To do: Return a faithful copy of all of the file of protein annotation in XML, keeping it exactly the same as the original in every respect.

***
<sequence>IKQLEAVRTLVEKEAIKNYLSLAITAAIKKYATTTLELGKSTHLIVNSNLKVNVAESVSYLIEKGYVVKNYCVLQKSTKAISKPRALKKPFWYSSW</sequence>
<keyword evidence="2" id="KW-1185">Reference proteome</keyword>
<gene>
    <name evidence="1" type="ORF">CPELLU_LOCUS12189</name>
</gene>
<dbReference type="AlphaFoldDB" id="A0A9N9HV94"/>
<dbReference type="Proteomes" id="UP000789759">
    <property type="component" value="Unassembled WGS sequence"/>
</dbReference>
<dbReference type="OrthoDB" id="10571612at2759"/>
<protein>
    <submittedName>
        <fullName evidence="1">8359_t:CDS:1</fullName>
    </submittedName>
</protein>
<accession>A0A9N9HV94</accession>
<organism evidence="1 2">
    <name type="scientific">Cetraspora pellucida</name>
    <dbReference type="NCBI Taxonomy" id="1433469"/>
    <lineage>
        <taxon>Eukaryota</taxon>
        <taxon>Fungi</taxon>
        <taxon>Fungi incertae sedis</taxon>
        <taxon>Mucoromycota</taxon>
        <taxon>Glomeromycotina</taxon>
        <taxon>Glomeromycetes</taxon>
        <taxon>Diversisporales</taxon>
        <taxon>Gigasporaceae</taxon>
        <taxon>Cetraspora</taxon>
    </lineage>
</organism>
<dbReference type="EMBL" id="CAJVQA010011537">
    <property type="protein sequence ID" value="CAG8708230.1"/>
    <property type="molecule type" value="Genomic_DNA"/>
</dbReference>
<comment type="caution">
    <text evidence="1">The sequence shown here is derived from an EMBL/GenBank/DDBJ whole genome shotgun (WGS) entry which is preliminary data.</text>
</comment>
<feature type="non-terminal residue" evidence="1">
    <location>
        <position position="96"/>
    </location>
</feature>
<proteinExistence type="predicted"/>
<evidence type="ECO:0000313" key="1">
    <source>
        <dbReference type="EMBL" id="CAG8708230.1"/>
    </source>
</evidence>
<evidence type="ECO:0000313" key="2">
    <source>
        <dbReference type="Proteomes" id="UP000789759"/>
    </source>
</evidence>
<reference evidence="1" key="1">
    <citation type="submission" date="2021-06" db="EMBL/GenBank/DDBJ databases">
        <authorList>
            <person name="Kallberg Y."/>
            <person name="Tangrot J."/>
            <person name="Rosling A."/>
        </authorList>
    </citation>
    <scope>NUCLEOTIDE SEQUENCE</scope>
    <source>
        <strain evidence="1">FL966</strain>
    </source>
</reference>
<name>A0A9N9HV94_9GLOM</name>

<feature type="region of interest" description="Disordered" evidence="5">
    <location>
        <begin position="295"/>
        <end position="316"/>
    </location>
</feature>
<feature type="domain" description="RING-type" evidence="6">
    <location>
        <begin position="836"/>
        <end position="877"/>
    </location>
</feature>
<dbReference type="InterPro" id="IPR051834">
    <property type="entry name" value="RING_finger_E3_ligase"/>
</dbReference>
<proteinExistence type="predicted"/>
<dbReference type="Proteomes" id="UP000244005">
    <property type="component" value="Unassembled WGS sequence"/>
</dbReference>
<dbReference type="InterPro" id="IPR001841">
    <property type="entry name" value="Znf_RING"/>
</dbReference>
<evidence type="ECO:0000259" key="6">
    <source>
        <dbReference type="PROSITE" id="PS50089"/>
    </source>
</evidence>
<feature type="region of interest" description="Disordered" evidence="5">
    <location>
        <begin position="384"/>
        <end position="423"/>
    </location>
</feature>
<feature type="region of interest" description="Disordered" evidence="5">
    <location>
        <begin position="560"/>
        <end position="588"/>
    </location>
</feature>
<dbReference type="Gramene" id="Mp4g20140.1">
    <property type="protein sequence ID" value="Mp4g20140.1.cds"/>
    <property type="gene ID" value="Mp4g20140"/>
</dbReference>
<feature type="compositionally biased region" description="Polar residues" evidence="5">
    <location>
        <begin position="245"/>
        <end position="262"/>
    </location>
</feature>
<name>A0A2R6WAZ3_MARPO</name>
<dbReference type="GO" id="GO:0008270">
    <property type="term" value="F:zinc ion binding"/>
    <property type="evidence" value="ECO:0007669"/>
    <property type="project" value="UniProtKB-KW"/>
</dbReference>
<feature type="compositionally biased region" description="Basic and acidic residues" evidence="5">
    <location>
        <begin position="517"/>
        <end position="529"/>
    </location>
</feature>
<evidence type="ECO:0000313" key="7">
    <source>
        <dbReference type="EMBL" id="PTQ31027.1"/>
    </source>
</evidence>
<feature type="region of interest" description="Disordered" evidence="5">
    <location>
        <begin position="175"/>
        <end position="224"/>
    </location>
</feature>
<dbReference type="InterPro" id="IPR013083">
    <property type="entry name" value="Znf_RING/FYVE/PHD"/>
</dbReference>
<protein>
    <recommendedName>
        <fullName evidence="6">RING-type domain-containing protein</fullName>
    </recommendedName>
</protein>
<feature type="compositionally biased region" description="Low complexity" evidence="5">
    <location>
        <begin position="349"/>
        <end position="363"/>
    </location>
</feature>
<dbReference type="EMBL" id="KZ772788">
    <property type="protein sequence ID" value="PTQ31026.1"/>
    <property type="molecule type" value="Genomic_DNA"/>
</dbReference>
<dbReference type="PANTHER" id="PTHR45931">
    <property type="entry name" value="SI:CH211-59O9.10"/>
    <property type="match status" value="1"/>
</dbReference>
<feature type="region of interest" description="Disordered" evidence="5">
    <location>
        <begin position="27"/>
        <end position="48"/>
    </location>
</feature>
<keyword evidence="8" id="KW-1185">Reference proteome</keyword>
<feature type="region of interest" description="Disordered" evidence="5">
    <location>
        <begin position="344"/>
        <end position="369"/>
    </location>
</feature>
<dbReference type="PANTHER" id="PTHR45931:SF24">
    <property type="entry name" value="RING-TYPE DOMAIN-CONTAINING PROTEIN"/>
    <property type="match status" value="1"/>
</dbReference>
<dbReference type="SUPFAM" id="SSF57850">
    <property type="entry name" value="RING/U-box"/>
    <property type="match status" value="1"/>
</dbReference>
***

<sequence>IKQLEAVRTLVEKEAIKNYLSLAITAAIKKYATTTLELGKSTHLIVNSNLKVNVAESVSYLIEKGYVVKNYCVLQKSTKAISKPRALKKPFWYSSW</sequence>
<keyword evidence="2" id="KW-1185">Reference proteome</keyword>
<gene>
    <name evidence="1" type="ORF">CPELLU_LOCUS12189</name>
</gene>
<dbReference type="AlphaFoldDB" id="A0A9N9HV94"/>
<dbReference type="Proteomes" id="UP000789759">
    <property type="component" value="Unassembled WGS sequence"/>
</dbReference>
<dbReference type="OrthoDB" id="10571612at2759"/>
<protein>
    <submittedName>
        <fullName evidence="1">8359_t:CDS:1</fullName>
    </submittedName>
</protein>
<accession>A0A9N9HV94</accession>
<organism evidence="1 2">
    <name type="scientific">Cetraspora pellucida</name>
    <dbReference type="NCBI Taxonomy" id="1433469"/>
    <lineage>
        <taxon>Eukaryota</taxon>
        <taxon>Fungi</taxon>
        <taxon>Fungi incertae sedis</taxon>
        <taxon>Mucoromycota</taxon>
        <taxon>Glomeromycotina</taxon>
        <taxon>Glomeromycetes</taxon>
        <taxon>Diversisporales</taxon>
        <taxon>Gigasporaceae</taxon>
        <taxon>Cetraspora</taxon>
    </lineage>
</organism>
<dbReference type="EMBL" id="CAJVQA010011537">
    <property type="protein sequence ID" value="CAG8708230.1"/>
    <property type="molecule type" value="Genomic_DNA"/>
</dbReference>
<comment type="caution">
    <text evidence="1">The sequence shown here is derived from an EMBL/GenBank/DDBJ whole genome shotgun (WGS) entry which is preliminary data.</text>
</comment>
<feature type="non-terminal residue" evidence="1">
    <location>
        <position position="96"/>
    </location>
</feature>
<proteinExistence type="predicted"/>
<evidence type="ECO:0000313" key="1">
    <source>
        <dbReference type="EMBL" id="CAG8708230.1"/>
    </source>
</evidence>
<evidence type="ECO:0000313" key="2">
    <source>
        <dbReference type="Proteomes" id="UP000789759"/>
    </source>
</evidence>
<reference evidence="1" key="1">
    <citation type="submission" date="2021-06" db="EMBL/GenBank/DDBJ databases">
        <authorList>
            <person name="Kallberg Y."/>
            <person name="Tangrot J."/>
            <person name="Rosling A."/>
        </authorList>
    </citation>
    <scope>NUCLEOTIDE SEQUENCE</scope>
    <source>
        <strain evidence="1">FL966</strain>
    </source>
</reference>
<name>A0A9N9HV94_9GLOM</name>

<feature type="region of interest" description="Disordered" evidence="5">
    <location>
        <begin position="295"/>
        <end position="316"/>
    </location>
</feature>
<feature type="domain" description="RING-type" evidence="6">
    <location>
        <begin position="836"/>
        <end position="877"/>
    </location>
</feature>
<dbReference type="InterPro" id="IPR051834">
    <property type="entry name" value="RING_finger_E3_ligase"/>
</dbReference>
<proteinExistence type="predicted"/>
<dbReference type="Proteomes" id="UP000244005">
    <property type="component" value="Unassembled WGS sequence"/>
</dbReference>
<dbReference type="InterPro" id="IPR001841">
    <property type="entry name" value="Znf_RING"/>
</dbReference>
<evidence type="ECO:0000259" key="6">
    <source>
        <dbReference type="PROSITE" id="PS50089"/>
    </source>
</evidence>
<feature type="region of interest" description="Disordered" evidence="5">
    <location>
        <begin position="384"/>
        <end position="423"/>
    </location>
</feature>
<feature type="region of interest" description="Disordered" evidence="5">
    <location>
        <begin position="560"/>
        <end position="588"/>
    </location>
</feature>
<dbReference type="Gramene" id="Mp4g20140.1">
    <property type="protein sequence ID" value="Mp4g20140.1.cds"/>
    <property type="gene ID" value="Mp4g20140"/>
</dbReference>
<feature type="compositionally biased region" description="Polar residues" evidence="5">
    <location>
        <begin position="245"/>
        <end position="262"/>
    </location>
</feature>
<name>A0A2R6WAZ3_MARPO</name>
<dbReference type="GO" id="GO:0008270">
    <property type="term" value="F:zinc ion binding"/>
    <property type="evidence" value="ECO:0007669"/>
    <property type="project" value="UniProtKB-KW"/>
</dbReference>
<feature type="compositionally biased region" description="Basic and acidic residues" evidence="5">
    <location>
        <begin position="517"/>
        <end position="529"/>
    </location>
</feature>
<evidence type="ECO:0000313" key="7">
    <source>
        <dbReference type="EMBL" id="PTQ31027.1"/>
    </source>
</evidence>
<feature type="region of interest" description="Disordered" evidence="5">
    <location>
        <begin position="175"/>
        <end position="224"/>
    </location>
</feature>
<dbReference type="InterPro" id="IPR013083">
    <property type="entry name" value="Znf_RING/FYVE/PHD"/>
</dbReference>
<protein>
    <recommendedName>
        <fullName evidence="6">RING-type domain-containing protein</fullName>
    </recommendedName>
</protein>
<feature type="compositionally biased region" description="Low complexity" evidence="5">
    <location>
        <begin position="349"/>
        <end position="363"/>
    </location>
</feature>
<dbReference type="EMBL" id="KZ772788">
    <property type="protein sequence ID" value="PTQ31026.1"/>
    <property type="molecule type" value="Genomic_DNA"/>
</dbReference>
<dbReference type="PANTHER" id="PTHR45931">
    <property type="entry name" value="SI:CH211-59O9.10"/>
    <property type="match status" value="1"/>
</dbReference>
<feature type="region of interest" description="Disordered" evidence="5">
    <location>
        <begin position="27"/>
        <end position="48"/>
    </location>
</feature>
<keyword evidence="8" id="KW-1185">Reference proteome</keyword>
<feature type="region of interest" description="Disordered" evidence="5">
    <location>
        <begin position="344"/>
        <end position="369"/>
    </location>
</feature>
<dbReference type="PANTHER" id="PTHR45931:SF24">
    <property type="entry name" value="RING-TYPE DOMAIN-CONTAINING PROTEIN"/>
    <property type="match status" value="1"/>
</dbReference>
<dbReference type="SUPFAM" id="SSF57850">
    <property type="entry name" value="RING/U-box"/>
    <property type="match status" value="1"/>
</dbReference>